Lacey lands at Sotheby’s with a newly minted degree in art history, working in the basement, “Hades” as she names it, cataloging odd paintings of dubious value and provenance while lingering on the occasional Schiele or Milton Avery, all the while seeking advancement of some kind. In storytelling there is an initiating event, once the world of the players is described, that upends their world and to which the players respond using their unique character, An Object’s initiating event I dare say has occurred to many who will read this.
A single sentence, as Lacey calculates the auction price of a painting, she imagines moving from the lunch-counter of the poor to the dining table of the rich: “When Lacey began these computations her toe crossed ground from which it is difficult to return: she started converting objects of beauty into objects of value.”
Lacey has reservations about money but Martin sends her on a train ride next to John Updike who expounds about the necessity of money around art, a deus ex machina that works with two pages that could spared one wading through Gallic gift-exchange theory. She also takes a trip to the Hermitage to collect an Ivan Aivavzovsky giving Martin space to write about nineteen century painting, which he does effectively.
Martin is best when wise cracking about the art scene in Chelsea “new galleries sprouted overnight lacking only fungi domes.” Any recognizable dealer, artist or collector, is shown respect, but he is brutal on his characters who he portrays as grifters, the artist Pilot Mouse—I mouse with the Pilot Mouse brand, I got it—smears truffle oil on his stretcher bars in case a collector smells for fresh paint with “an odor best discerned by a pig.”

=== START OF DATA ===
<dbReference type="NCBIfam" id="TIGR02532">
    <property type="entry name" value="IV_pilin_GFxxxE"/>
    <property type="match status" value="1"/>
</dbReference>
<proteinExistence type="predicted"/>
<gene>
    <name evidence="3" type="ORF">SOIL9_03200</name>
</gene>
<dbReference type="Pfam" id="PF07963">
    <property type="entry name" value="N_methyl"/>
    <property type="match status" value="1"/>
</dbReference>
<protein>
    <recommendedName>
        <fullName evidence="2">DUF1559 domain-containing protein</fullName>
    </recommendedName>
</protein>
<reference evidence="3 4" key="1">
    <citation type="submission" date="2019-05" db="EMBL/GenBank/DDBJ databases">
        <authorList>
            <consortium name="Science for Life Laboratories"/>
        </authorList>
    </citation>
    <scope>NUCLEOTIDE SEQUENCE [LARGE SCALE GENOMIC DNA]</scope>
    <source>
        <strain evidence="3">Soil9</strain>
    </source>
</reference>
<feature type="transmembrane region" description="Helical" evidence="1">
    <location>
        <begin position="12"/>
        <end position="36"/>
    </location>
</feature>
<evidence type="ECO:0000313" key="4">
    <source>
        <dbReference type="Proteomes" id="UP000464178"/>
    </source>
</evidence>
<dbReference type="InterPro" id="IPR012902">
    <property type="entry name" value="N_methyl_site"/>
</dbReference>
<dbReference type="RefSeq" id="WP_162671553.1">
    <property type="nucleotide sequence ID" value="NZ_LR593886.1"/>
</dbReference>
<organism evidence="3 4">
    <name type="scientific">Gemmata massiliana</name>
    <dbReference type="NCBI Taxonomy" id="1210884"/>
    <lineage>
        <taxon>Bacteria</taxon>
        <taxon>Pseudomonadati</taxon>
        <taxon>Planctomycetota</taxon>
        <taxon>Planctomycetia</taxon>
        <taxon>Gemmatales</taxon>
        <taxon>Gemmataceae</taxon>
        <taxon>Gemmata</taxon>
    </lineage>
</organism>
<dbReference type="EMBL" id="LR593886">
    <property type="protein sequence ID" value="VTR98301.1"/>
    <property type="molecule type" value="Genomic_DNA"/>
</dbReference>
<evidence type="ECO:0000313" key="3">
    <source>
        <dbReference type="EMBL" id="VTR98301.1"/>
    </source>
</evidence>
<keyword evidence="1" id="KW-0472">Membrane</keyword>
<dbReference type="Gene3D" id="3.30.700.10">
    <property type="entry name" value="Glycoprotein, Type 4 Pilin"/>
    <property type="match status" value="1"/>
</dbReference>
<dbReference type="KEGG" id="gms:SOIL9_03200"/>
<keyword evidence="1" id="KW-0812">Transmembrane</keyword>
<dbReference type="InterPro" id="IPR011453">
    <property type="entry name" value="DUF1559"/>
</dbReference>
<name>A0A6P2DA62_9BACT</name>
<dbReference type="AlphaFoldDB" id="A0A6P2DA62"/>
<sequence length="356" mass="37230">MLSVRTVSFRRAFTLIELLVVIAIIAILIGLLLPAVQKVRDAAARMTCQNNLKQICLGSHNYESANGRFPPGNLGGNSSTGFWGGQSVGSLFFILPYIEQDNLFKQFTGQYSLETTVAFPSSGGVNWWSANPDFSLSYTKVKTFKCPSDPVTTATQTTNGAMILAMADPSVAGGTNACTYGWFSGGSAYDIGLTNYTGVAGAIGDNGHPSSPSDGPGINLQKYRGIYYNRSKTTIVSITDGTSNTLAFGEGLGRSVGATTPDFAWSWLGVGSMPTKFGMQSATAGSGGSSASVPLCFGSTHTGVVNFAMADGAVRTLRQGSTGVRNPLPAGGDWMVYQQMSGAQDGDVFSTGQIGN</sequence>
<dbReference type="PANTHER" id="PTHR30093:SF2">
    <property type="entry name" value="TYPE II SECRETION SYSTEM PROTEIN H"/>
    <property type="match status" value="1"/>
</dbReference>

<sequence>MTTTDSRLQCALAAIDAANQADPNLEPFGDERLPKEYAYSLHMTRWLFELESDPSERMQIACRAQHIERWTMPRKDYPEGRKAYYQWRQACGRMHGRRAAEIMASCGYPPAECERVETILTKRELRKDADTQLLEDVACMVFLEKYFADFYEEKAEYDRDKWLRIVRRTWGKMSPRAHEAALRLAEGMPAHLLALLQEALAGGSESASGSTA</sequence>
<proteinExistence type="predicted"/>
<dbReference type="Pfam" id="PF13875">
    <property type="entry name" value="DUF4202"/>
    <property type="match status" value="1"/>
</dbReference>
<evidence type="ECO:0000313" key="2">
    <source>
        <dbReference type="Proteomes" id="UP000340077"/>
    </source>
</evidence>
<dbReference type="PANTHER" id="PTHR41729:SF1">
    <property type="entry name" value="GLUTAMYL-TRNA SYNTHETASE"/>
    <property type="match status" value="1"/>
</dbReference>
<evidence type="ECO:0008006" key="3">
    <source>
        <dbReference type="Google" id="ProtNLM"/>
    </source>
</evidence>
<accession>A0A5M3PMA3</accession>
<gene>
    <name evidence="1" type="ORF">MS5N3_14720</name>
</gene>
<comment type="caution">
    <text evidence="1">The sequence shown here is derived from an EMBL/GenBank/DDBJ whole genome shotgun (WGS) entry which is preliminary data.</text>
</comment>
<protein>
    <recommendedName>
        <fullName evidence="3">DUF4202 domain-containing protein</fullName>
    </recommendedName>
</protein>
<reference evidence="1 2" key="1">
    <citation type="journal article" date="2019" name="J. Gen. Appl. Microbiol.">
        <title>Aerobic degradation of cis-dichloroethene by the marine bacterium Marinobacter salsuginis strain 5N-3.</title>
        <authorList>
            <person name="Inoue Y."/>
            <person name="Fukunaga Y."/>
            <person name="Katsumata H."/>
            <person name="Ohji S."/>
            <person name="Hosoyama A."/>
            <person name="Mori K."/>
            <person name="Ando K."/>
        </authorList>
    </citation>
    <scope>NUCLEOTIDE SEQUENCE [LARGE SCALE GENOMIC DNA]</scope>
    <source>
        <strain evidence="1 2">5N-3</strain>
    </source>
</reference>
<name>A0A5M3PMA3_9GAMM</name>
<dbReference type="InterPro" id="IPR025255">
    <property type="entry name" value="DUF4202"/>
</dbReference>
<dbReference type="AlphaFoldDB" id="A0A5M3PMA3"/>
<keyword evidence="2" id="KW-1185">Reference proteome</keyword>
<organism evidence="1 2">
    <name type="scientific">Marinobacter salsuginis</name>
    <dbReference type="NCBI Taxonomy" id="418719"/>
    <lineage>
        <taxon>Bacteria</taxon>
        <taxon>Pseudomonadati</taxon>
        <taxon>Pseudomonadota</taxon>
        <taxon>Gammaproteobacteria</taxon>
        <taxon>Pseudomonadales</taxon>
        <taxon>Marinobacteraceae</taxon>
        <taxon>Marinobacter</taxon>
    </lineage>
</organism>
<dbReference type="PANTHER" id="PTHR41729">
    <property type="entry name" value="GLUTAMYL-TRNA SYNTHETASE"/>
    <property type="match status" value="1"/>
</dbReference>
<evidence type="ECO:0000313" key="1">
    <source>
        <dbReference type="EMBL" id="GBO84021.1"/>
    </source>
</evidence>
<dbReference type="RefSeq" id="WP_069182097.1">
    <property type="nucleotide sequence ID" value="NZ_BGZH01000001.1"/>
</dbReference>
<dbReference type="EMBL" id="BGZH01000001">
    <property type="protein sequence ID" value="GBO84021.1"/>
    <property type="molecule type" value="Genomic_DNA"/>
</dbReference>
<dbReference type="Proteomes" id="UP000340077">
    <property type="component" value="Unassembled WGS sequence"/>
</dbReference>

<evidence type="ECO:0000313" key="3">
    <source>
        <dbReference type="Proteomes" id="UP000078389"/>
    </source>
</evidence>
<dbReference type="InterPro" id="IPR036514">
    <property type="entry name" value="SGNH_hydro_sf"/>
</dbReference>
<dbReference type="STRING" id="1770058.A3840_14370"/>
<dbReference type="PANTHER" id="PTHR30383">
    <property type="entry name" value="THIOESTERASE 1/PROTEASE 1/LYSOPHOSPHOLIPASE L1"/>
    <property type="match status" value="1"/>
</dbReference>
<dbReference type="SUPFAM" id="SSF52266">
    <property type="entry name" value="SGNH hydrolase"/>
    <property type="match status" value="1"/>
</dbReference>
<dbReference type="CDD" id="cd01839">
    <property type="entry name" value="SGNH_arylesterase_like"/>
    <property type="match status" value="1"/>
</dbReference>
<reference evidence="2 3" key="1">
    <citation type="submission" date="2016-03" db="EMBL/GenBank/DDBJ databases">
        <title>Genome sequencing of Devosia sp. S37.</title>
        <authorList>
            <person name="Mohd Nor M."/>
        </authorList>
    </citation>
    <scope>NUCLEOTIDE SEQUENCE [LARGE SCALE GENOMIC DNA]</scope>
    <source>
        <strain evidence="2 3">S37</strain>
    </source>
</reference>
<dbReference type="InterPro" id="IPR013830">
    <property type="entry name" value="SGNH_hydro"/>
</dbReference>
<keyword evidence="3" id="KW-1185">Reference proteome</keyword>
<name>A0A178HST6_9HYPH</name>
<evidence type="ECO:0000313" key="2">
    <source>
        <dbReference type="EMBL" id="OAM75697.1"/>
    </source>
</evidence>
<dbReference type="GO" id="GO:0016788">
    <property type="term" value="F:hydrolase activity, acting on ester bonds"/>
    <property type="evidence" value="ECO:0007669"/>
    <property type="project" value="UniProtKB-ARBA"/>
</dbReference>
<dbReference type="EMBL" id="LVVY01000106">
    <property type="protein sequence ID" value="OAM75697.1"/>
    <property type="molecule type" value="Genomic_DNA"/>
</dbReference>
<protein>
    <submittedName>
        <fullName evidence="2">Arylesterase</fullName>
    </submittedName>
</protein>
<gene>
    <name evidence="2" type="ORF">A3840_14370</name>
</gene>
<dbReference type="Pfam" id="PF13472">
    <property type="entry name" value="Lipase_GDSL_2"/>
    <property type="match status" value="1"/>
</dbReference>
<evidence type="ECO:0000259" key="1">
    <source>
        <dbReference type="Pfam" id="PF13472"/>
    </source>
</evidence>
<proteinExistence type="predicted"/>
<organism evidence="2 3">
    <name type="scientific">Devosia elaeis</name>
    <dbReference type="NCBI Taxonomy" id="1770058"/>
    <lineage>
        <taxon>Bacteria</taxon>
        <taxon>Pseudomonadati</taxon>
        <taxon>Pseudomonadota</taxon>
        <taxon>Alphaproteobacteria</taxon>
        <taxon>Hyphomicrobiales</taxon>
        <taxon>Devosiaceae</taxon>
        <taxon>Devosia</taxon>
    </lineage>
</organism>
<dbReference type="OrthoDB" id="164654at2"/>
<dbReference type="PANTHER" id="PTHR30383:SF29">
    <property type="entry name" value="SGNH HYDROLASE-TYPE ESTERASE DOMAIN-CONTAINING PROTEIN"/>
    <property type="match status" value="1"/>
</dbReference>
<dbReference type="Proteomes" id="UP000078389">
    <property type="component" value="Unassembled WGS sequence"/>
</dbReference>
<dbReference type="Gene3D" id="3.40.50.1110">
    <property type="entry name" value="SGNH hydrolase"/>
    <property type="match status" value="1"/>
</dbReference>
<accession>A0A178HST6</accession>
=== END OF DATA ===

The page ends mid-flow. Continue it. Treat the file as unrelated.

Art jargon is included here with remarkable insider accuracy but brushed aside as the “smarty pants version of car dealer’s hustle.” At an art world dinner two dealers compete for the attention of a prominent collector, but one waits his chance knowing the thin one “will need to go throw up.” Brutal.
The storm of art world money dissipates in the third act dénouement as the recessions take hold and the “only thing missing in Chelsea were tumbleweeds,” and the book becomes a morality tale for those who pawned their Object of Beauty. It's a bit sad, and a let down, similar to what happened.
It is common to see actors launch a side pursuit, Mickey Rourke became a boxer, Paul Newman a race car driver, Dennis Hopper painted; but these are novelty acts carried by their primary fame on the screen. There is nothing like that here.
Steve Martin has written a good novel, a work of literature with the dalliance and delay and simile and lingering of word play and detours that distinguishes it from the blocked-out bore of amateur writing, Martin is writing on the level of an Ian McEwan whose Chesil Beach comes to mind as an equal living experience of a time and place. Comedian may be missing from Martin’s vitae, but now novelist should be added.